Manuel Patterson cringes at the idea of a new semester slowly approaching next month. But the senior co-operative computer information systems student said it’s not because finals are around the corner or even the hassle of arranging his schedule for the next semester, but the process of actually being a co-op student.
Co-op students attend classes at both universities, satisfying their major and minor requirements, depending where classes are offered.
The co-op programs, between Florida A&M University and Florida State University were started in the late 1960’s.
“I can’t remember a time when it wasn’t here,” said Greg Beaumont, associate dean and director in the Office of Undergraduate Studies at FSU.
Programs offered through FAMU co-op are engineering, journalism, pharmacy and ROTC. The idea behind the co-op program is the opportunity of taking classes that are not offered at your own institution of study.
“It’s purpose was to provide an avenue to meet degree requirements and self-enrichment desires of select students through enrollment at both schools,” said FAMU
Registrar Michael James.
The now defunct Board of Regents once heavily controlled programs, and FSU and FAMU went through a process of swapping programs in the 1960s. FSU got the law school, and dropped its school of journalism. FAMU obtained the school of journalism in 1983.
The school of engineering co-op especially bonds FAMU with FSU.
“(FSU and FAMU) have a long-term marriage with the school of engineering, ever since it was built in the 1970s,” Beaumont said.
A student could study anything, anywhere and have these opportunities, but there are some conflicts that arise with being a co-op student.
“It’s a hassle,” Patterson said. “Every semester, every year.”
There is a lot of paperwork involved and hours of collecting signatures. A co-op student must be very persistent.
“Every semester I have to fill out paperwork with my adviser, the chairperson of the department, the dean, the co-op rep of FAMU, and then get a signature of whoever is teaching the course at FSU,” Patterson said.
Traditional students enjoy the luxury of signing up for class through online databases, without ever stepping foot into their designated departments or obtaining approval signatures.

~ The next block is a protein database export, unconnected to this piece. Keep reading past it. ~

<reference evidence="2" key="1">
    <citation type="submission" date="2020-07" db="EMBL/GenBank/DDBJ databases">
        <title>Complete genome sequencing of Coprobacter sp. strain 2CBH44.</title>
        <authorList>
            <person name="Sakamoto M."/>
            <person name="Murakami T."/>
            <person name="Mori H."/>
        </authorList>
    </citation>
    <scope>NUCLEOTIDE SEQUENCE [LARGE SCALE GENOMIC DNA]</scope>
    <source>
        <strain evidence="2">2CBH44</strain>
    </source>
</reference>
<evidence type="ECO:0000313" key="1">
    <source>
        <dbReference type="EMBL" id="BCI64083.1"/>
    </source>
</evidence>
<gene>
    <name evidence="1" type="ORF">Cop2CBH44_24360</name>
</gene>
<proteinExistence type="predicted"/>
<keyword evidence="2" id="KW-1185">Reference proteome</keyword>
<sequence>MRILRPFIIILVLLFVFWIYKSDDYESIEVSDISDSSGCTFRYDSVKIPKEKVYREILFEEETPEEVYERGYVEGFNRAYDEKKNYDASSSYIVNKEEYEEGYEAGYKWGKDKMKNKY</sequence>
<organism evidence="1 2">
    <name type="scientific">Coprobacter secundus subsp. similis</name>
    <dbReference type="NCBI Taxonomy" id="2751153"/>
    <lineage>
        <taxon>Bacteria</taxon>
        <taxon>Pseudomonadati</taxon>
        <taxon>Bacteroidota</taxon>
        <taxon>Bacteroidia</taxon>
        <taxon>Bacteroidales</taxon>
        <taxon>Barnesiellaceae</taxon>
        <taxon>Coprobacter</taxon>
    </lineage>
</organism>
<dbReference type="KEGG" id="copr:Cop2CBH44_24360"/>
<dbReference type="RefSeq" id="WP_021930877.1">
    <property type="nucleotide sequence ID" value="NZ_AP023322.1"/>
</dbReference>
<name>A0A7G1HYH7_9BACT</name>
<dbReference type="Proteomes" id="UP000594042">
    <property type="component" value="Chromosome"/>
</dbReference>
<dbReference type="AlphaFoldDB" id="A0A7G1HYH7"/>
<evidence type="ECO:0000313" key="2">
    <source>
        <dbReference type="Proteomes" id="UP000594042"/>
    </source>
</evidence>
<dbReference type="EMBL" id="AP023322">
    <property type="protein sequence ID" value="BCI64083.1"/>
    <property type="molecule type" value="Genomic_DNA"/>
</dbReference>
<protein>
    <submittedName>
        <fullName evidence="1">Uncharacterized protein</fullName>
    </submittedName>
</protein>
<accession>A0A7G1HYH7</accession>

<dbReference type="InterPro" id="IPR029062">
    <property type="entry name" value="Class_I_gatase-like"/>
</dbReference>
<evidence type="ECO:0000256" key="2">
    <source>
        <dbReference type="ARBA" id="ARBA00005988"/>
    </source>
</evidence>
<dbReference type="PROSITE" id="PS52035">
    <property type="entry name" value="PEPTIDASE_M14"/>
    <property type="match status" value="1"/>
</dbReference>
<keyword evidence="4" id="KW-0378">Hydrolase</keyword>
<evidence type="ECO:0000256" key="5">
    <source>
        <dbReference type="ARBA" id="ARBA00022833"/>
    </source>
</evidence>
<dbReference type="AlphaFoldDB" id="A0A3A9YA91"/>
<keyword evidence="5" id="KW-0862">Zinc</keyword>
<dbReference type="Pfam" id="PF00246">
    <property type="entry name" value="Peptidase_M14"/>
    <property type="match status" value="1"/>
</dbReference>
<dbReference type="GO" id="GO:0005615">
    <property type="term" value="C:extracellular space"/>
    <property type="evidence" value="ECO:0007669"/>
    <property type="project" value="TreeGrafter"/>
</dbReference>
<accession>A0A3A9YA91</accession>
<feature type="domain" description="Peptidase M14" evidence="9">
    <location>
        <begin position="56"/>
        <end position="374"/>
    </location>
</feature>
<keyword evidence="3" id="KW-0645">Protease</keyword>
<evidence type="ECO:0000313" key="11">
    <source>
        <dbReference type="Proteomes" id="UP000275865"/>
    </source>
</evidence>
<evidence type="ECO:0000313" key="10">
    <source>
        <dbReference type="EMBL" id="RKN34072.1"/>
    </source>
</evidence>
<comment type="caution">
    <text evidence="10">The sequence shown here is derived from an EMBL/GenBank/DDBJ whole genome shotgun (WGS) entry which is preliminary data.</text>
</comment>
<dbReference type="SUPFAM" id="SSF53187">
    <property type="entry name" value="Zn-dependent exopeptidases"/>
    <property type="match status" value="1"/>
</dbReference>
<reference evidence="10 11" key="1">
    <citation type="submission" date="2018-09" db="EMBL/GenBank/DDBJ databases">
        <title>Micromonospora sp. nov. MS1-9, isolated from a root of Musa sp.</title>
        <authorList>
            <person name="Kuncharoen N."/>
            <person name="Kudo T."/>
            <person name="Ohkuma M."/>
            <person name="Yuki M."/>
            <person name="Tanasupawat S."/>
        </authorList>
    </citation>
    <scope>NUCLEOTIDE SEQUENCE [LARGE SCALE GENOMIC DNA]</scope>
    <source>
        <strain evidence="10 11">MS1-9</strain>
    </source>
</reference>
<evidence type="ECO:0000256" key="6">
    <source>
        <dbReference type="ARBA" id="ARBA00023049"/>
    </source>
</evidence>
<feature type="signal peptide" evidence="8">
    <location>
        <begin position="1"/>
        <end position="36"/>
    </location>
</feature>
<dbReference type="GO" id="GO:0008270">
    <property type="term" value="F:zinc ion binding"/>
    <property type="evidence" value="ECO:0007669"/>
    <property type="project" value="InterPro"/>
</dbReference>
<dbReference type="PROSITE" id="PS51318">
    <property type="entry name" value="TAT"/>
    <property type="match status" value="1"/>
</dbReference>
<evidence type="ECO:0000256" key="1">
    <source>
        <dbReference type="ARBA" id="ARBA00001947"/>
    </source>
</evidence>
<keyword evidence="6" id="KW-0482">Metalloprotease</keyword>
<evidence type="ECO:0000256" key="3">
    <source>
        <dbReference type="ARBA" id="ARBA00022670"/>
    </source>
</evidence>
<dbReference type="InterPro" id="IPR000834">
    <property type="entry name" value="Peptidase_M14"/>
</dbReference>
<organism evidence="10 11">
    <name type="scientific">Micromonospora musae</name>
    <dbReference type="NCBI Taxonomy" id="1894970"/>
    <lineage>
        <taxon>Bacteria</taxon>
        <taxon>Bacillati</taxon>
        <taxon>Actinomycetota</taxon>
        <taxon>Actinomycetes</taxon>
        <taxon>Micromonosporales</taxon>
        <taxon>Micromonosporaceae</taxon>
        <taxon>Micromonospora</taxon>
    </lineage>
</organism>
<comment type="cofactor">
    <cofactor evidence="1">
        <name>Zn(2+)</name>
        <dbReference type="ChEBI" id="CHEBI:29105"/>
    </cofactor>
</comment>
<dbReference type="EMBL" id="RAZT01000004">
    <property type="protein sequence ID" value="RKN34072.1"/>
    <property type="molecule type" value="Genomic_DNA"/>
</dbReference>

Approval signatures are always required for a co-op student.
“Course availability and obtaining appropriate dean/departmental permission presents a challenge to students,” James said. “However, personnel in both schools’ registrar’s offices have always maintained a very good working relationship and problems are worked through quickly and efficiently.”
“They can’t go course shopping,” Beaumont said. “If your course is offered at your home institution, you have to take it there, but there are cases where exceptions are made.”
Such exceptions are conflicts with a work schedule if a class is only offered at one time of day.
“We try to make allowances, these programs aren’t restricted,” Beaumont said.
Patterson, however, has a different view with their selective space.
“FAMU doesn’t want students to take classes at FSU because they want to keep the students here.”
“Both schools, of course, strongly advocate enrollment at the parent school and the students must go through appropriate procedures to enroll in courses. The program was not conceived or designed to accommodate a large number of students,” James said.
The number of FSU co-op undergraduate students is estimated to be only 1 percent of the 37,000 registered undergrads. At FAMU, it is an even smaller number of just 70 students that co-op at FSU.
Contact Miranda Edwards at firstname.lastname@example.org.